A table with both weak keys and weak values allows the collection of
both keys and values.
In any case, if either the key or the value is collected,
the whole pair is removed from the table.
The weakness of a table is controlled by the
<code>__mode</code> field of its metatable.
If the <code>__mode</code> field is a string containing the character&nbsp;'<code>k</code>',
the keys in the table are weak.
If <code>__mode</code> contains '<code>v</code>',
the values in the table are weak.
A table with weak keys and strong values
is also called an <em>ephemeron table</em>.
In an ephemeron table,
a value is considered reachable only if its key is reachable.
In particular,
if the only reference to a key comes through its value,
the pair is removed.
Any change in the weakness of a table may take effect only
at the next collect cycle.
In particular, if you change the weakness to a stronger mode,
Lua may still collect some items from that table
before the change takes effect.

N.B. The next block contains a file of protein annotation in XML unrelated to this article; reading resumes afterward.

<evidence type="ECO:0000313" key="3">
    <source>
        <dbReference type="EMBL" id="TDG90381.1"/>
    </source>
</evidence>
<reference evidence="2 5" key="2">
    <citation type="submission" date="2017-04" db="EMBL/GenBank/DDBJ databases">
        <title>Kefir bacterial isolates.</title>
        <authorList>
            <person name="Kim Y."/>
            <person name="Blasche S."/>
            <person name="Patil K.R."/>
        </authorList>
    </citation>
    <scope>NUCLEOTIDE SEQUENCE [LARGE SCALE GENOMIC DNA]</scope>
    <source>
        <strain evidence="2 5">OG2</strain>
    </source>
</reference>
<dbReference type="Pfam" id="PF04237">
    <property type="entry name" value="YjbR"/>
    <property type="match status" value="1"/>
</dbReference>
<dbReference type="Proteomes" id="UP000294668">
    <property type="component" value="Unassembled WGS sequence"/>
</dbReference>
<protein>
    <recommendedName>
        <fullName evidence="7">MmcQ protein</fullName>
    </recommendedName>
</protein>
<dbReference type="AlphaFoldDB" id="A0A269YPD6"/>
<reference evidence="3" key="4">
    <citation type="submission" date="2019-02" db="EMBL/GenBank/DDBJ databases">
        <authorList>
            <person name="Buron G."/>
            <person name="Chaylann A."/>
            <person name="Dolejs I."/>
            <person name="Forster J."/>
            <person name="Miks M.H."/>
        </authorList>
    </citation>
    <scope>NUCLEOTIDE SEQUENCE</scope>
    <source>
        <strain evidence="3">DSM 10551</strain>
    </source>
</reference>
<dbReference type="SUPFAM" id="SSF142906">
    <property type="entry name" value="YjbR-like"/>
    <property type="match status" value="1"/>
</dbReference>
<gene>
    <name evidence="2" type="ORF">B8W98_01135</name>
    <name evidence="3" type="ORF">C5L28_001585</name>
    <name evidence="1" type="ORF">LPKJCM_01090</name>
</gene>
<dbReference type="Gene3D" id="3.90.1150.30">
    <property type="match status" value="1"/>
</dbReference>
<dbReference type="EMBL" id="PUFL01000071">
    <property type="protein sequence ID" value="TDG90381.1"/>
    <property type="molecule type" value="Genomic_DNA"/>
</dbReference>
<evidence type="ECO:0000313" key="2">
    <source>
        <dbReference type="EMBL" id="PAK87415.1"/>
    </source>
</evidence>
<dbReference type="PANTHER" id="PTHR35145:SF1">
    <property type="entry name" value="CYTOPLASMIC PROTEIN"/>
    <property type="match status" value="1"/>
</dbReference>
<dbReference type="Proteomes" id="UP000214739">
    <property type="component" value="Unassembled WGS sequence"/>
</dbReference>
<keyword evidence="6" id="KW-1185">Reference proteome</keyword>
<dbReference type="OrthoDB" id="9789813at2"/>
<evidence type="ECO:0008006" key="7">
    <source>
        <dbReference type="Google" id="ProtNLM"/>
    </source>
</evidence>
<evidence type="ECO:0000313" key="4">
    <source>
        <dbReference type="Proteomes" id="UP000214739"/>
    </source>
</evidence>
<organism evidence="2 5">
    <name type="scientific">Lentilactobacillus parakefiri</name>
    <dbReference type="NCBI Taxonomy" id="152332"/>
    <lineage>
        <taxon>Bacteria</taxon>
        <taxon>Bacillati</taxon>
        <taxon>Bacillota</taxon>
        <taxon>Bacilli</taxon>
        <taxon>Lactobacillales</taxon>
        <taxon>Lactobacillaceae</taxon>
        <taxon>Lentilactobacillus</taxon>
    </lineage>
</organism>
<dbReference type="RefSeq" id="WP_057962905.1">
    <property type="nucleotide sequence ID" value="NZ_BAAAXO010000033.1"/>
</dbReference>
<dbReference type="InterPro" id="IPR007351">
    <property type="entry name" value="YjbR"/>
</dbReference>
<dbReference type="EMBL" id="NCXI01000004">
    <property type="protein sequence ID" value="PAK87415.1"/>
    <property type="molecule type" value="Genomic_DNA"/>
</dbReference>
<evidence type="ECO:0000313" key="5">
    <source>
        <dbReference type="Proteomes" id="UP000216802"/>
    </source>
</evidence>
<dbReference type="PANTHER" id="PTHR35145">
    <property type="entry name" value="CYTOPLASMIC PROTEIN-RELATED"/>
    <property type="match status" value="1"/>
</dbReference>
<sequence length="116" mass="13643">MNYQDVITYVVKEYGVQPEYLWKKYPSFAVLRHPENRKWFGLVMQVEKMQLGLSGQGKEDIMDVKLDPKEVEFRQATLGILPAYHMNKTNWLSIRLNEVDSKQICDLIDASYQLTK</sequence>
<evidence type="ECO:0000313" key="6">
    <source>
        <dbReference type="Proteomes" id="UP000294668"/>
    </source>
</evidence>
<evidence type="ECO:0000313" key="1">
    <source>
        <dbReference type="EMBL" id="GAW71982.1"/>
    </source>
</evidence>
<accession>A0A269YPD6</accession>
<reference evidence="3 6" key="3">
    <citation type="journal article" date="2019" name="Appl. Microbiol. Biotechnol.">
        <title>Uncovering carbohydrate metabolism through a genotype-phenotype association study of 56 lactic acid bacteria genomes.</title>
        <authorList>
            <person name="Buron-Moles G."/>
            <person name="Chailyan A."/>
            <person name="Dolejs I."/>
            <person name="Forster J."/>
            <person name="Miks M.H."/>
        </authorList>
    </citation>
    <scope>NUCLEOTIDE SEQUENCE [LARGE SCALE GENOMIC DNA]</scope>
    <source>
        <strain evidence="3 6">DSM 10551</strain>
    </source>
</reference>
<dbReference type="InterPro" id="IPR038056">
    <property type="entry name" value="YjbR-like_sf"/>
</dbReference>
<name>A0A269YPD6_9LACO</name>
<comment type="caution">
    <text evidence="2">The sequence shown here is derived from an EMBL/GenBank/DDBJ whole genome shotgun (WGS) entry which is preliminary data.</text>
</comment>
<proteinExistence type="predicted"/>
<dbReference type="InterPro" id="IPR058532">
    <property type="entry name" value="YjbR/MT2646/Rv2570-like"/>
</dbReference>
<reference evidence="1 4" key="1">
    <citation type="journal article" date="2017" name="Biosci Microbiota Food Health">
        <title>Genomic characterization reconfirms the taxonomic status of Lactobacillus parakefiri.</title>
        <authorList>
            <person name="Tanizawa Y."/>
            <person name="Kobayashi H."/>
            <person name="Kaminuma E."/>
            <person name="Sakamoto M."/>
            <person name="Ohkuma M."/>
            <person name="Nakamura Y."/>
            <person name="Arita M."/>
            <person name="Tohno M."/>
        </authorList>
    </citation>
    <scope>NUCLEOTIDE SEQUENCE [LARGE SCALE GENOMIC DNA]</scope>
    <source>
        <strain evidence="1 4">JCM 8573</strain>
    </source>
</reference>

Only objects that have an explicit construction
are removed from weak tables.
Values, such as numbers and light C functions,
are not subject to garbage collection,
and therefore are not removed from weak tables
(unless their associated values are collected).
Although strings are subject to garbage collection,
they do not have an explicit construction,
and therefore are not removed from weak tables.
Resurrected objects
(that is, objects being finalized
and objects accessible only through objects being finalized)
have a special behavior in weak tables.
They are removed from weak values before running their finalizers,
but are removed from weak keys only in the next collection
after running their finalizers, when such objects are actually freed.
This behavior allows the finalizer to access properties
associated with the object through weak tables.
If a weak table is among the resurrected objects in a collection cycle,
it may not be properly cleared until the next cycle.
<h2>2.6 &ndash; <a name="2.6">Coroutines</a></h2>
Lua supports coroutines,
also called <em>collaborative multithreading</em>.
A coroutine in Lua represents an independent thread of execution.
Unlike threads in multithread systems, however,
a coroutine only suspends its execution by explicitly calling
a yield function.
You create a coroutine by calling <a href="#pdf-coroutine.create"><code>coroutine.create</code></a>.
Its sole argument is a function
that is the main function of the coroutine.
The <code>create</code> function only creates a new coroutine and
returns a handle to it (an object of type <em>thread</em>);
it does not start the coroutine.
You execute a coroutine by calling <a href="#pdf-coroutine.resume"><code>coroutine.resume</code></a>.